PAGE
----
You may have heard—and if you don't live out here you may not have cared—that "California has just one year of water left."
Alex Tabarrok at Marginal Revolution blog has a good roundup on why people think that, why it isn't necessarily true, and why ignoring price when it comes to rationing scarce things is a terrible idea:
California has plenty of water…just not enough to satisfy every possible use of water that people can imagine when the price is close to zero. As David Zetland points out in an excellent interview with Russ Roberts, people in San Diego county use around 150 gallons of water a day. Meanwhile in Sydney Australia, with a roughly comparable climate and standard of living, people use about half that amount. Trust me, no one in Sydney is going thirsty.
So how much are people in San Diego paying for their daily use of 150 gallons of water? About 78 cents. As Matt Kahn puts it:
Where in the Constitution does it say that the people of California have the right to pay .5 cents per gallon of water?
Water is such a small share of most people's budgets that it could double in price and the effect on income would still be low. Moreover, we don't even have to increase the price of water for residential or industrial uses. As The Economist points out:
Agriculture accounts for 80% of water consumption in California, for example, but only 2% of economic activity.
What that means is that if agriculture used 12.5% less water we could increase the amount available for every residential and industrial use by 50%–grow those lawns, fill those swimming pools, manufacture those chips!–and the cost would be minimal even if we simply shut down 12.5% of all farms.
Moreover, we don't have to shut down that many farms, we just have to shut down the least valuable farms and use water more efficiently. If you think water is cheap for San Diego residents it's much cheaper for farmers. Again from The Economist:
Farmers flood the land to grow rice, alfalfa and other thirsty crops….If water were priced properly, it is a safe bet that they would waste far less of it, and the effects of California's drought—its worst in recorded history—would not be so severe.
Even today a lot of CA agriculture uses the least efficient flood irrigation system.
According to data from the state Department of Water Resources, 43 percent of California farmland in 2010 used some form of gravity irrigation, an imprecise method that uses relatively large amounts of fresh water and represents a big opportunity for water conservation.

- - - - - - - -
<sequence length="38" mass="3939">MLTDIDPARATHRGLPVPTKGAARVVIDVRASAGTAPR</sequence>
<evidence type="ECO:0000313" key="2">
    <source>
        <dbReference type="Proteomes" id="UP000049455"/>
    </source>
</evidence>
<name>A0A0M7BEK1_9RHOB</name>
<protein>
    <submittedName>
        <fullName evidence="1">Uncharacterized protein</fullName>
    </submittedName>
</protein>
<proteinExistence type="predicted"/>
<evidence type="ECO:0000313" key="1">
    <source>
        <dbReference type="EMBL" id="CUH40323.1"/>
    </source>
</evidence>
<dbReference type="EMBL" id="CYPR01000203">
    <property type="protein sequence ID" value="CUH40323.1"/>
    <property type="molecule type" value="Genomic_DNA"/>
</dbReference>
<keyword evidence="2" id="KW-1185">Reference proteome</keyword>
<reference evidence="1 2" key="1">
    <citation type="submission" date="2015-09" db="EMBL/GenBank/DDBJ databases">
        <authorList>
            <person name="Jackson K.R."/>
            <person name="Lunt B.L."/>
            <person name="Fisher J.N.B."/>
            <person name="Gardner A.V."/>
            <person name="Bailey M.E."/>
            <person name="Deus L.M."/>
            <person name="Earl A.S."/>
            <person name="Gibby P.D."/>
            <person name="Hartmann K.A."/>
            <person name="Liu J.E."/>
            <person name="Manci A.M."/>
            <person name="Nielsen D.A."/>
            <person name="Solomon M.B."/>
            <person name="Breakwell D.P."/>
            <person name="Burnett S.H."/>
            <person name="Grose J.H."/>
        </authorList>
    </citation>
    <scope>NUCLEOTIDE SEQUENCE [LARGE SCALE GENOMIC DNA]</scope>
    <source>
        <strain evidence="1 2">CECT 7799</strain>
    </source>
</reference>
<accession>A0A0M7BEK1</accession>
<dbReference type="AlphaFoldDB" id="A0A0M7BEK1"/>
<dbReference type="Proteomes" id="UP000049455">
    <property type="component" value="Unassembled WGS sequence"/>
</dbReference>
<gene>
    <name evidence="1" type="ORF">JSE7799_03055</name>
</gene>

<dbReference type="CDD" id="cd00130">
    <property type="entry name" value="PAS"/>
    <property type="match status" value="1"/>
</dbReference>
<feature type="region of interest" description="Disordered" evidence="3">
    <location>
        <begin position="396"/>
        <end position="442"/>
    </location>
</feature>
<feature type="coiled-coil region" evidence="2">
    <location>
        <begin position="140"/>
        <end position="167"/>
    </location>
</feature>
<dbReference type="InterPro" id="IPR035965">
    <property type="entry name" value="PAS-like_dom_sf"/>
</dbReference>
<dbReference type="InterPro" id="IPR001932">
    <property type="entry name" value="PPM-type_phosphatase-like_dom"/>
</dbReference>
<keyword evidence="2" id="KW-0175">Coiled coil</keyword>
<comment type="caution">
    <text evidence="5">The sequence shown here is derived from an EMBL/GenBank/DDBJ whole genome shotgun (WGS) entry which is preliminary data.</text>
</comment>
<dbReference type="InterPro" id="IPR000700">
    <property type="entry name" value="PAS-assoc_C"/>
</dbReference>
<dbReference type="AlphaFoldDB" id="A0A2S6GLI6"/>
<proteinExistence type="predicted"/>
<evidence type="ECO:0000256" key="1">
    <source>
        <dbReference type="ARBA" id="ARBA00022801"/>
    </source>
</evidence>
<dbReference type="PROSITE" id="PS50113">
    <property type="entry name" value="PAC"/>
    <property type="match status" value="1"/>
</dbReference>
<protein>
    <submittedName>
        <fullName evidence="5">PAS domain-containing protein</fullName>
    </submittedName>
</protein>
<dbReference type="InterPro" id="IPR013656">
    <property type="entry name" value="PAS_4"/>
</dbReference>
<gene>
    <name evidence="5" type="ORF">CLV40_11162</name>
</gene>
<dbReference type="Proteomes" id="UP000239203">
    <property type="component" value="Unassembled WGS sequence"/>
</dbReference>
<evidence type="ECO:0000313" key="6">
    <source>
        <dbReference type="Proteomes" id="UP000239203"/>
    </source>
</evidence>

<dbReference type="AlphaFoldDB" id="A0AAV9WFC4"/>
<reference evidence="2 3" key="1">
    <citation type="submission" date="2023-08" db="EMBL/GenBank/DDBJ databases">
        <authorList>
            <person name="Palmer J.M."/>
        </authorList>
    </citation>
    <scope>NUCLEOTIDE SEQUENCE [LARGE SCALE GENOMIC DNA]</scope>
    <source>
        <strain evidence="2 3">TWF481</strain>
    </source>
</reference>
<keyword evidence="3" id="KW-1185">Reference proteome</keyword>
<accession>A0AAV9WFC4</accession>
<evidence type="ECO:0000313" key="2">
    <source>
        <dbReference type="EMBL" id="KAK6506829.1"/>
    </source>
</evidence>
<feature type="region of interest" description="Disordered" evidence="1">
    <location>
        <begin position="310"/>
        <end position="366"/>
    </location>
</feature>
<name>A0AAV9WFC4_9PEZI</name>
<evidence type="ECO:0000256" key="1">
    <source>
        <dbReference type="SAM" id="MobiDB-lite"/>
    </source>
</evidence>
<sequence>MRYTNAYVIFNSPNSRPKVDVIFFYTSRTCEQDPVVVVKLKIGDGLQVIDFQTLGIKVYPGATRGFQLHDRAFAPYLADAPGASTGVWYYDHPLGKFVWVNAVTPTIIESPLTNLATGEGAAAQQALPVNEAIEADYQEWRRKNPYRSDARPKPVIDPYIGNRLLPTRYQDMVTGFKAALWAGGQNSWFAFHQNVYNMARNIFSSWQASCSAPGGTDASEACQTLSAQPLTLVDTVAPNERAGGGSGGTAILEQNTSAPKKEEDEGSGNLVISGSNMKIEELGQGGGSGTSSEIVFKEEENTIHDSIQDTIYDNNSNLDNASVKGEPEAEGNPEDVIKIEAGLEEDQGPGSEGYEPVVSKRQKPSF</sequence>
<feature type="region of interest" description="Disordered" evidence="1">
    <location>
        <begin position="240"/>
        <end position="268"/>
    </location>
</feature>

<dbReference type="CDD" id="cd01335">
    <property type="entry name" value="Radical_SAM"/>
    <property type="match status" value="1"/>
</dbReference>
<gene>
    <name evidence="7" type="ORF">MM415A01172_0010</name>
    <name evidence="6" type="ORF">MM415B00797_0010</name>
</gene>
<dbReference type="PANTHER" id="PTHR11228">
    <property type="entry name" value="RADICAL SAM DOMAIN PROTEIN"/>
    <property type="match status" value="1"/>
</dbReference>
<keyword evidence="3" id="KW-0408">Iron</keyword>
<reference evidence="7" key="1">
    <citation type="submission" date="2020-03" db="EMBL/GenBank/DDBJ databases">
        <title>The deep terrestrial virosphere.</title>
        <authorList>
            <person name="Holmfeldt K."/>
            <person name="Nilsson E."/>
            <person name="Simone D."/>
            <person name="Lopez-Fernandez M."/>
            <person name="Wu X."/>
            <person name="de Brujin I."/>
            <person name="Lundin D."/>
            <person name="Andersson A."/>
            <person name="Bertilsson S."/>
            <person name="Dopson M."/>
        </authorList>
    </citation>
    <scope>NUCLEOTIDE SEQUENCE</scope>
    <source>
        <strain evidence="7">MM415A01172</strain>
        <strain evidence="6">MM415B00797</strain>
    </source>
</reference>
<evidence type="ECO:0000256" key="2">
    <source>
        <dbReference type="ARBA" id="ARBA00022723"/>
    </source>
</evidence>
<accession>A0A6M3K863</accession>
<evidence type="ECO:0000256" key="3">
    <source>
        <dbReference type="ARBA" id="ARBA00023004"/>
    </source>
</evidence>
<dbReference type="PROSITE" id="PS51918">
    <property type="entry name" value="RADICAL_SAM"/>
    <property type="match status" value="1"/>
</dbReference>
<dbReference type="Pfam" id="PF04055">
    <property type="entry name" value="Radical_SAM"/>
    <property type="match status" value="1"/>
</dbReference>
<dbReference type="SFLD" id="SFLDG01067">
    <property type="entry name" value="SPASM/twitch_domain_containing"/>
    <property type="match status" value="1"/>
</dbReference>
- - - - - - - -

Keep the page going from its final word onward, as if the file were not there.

Indeed, in my experience discussing this around Southern California, people are quick to demand rationing to be imposed on all, while all too slow to embrace the most sensible way to get people to care about the water they use/waste and to ration minus punitive laws: to price it more rationally. (I've been engaged in many casual discussions about this matter with a cross section of California residents, and if they are not economics or libertarians, the matter of price doesn't in most cases even occur to them as relevant to this, except to possibly decry the very notion of charging for water—why, it is necessary for life itself. Screw Nestle!) But the cheaper something is, for farmers or households, the more likely it will be overused.
To too many people, "prices" are either voodoo or a means for the powerful to harm the less powerful. For those insisting on at least some accounting for "real need," lower prices for some understood (and necessarily somewhat arbitrary) amount of gallons for minimal drinking/cooking/bathing needs depending on number of people in the household and a much higher price for everything over that shouldn't be impossible in a world where water meters exist.
But for certain things that people have decided you can't live without, the notion of a price mechanism seems to stir ancient feelings of taboo, and sense is flushed away. If you seem to be running out of anything, check your prices.
Ronald Bailey explored some of the nitty-gritty details of California's weird system of water allocation last year.